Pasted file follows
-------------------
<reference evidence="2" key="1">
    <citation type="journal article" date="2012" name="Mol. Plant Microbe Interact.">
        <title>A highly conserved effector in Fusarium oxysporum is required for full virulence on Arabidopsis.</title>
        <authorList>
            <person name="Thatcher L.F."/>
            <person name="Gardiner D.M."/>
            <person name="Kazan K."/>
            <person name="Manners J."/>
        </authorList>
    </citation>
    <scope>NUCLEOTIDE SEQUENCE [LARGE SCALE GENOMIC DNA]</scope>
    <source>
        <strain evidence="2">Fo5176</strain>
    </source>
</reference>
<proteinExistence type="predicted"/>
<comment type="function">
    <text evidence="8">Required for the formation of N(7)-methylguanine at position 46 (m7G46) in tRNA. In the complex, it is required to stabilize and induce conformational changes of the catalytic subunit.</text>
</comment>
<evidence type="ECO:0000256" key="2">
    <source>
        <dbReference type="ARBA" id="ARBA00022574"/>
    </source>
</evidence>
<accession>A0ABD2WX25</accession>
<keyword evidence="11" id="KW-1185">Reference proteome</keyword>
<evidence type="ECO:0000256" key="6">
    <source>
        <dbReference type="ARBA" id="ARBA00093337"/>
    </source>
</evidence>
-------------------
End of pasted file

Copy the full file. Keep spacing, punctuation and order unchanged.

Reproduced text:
<reference evidence="2" key="1">
    <citation type="journal article" date="2012" name="Mol. Plant Microbe Interact.">
        <title>A highly conserved effector in Fusarium oxysporum is required for full virulence on Arabidopsis.</title>
        <authorList>
            <person name="Thatcher L.F."/>
            <person name="Gardiner D.M."/>
            <person name="Kazan K."/>
            <person name="Manners J."/>
        </authorList>
    </citation>
    <scope>NUCLEOTIDE SEQUENCE [LARGE SCALE GENOMIC DNA]</scope>
    <source>
        <strain evidence="2">Fo5176</strain>
    </source>
</reference>
<proteinExistence type="predicted"/>
<comment type="function">
    <text evidence="8">Required for the formation of N(7)-methylguanine at position 46 (m7G46) in tRNA. In the complex, it is required to stabilize and induce conformational changes of the catalytic subunit.</text>
</comment>
<evidence type="ECO:0000256" key="2">
    <source>
        <dbReference type="ARBA" id="ARBA00022574"/>
    </source>
</evidence>
<accession>A0ABD2WX25</accession>
<keyword evidence="11" id="KW-1185">Reference proteome</keyword>
<evidence type="ECO:0000256" key="6">
    <source>
        <dbReference type="ARBA" id="ARBA00093337"/>
    </source>
</evidence>